Eye For Film >> Movies >> The Amazing Grace (2006) Film Review
This film tells the story of John Newton’s experiences as a slave trader in Old Calabar. Newton goes on an incredibly important journey where he discovers humanity one night. While aboard his ship, fresh from collecting workers, he encounters a storm and is rescued by two slaves - one of whom he falls for and who shows him the meaning of true love. He later renounces slave trading and pursues religion and learns we are all cut from the same cloth regardless of race or religion.
His self-discovery would lead to the writing of one of the most well-known hymns to grace the Church and the inspiration for this piece of music is the slaves.
This is Nigeria’s first ever movie shot on 35mm film. Being their first effort, a lot of care and attention has been lavished on the production, clearly emphasised by the sweeping opening shot backed by Joke Silva’s entrancing voiceover with sets the scene for this moving tale. However, the same cannot be said for the script, which is clichéd and flat. The story is almost absent, with its characters coming across as disjointed. Colouring the palette with romance and sad music is no distraction and only adds to the fact that this film is deeply unfulfilling.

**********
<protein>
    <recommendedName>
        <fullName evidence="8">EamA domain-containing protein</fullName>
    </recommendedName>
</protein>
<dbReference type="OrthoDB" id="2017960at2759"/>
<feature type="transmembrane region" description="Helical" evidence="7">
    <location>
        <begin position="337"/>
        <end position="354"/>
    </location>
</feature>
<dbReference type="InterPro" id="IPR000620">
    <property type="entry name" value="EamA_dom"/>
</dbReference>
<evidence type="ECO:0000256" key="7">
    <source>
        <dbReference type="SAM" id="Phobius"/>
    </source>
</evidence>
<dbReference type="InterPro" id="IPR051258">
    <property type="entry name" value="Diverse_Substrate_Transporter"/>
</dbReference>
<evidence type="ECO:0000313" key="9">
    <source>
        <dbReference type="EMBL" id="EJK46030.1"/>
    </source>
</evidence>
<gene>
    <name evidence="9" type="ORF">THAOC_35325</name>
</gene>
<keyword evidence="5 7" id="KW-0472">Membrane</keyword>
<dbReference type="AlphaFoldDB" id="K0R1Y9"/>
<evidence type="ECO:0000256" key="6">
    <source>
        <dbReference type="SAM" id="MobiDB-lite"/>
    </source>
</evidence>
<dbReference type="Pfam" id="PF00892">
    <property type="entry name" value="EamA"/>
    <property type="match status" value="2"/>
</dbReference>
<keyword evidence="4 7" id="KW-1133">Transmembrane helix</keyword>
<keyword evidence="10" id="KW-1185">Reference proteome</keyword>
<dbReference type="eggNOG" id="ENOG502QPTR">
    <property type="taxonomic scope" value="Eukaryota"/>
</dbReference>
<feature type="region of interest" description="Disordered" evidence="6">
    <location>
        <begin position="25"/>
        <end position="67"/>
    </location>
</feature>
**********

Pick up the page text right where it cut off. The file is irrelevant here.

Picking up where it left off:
The images - all birds and sunsets - were beautifully captured but it does have a direct-to-video stamp all over it. The director seems determined to dazzle the audience with imagery, giving it precedence over structure and storytelling. Performances are mediocre, although surprisingly Nick Moran delivers his best performance to date.
It is easy to become disengaged from the movie – yet the subject matter and themes are interesting and completely relevant and important in the world today. Amazing Grace is one of those movies whose low budget doesn't work in its favour.Reviewed on: 14 Sep 2007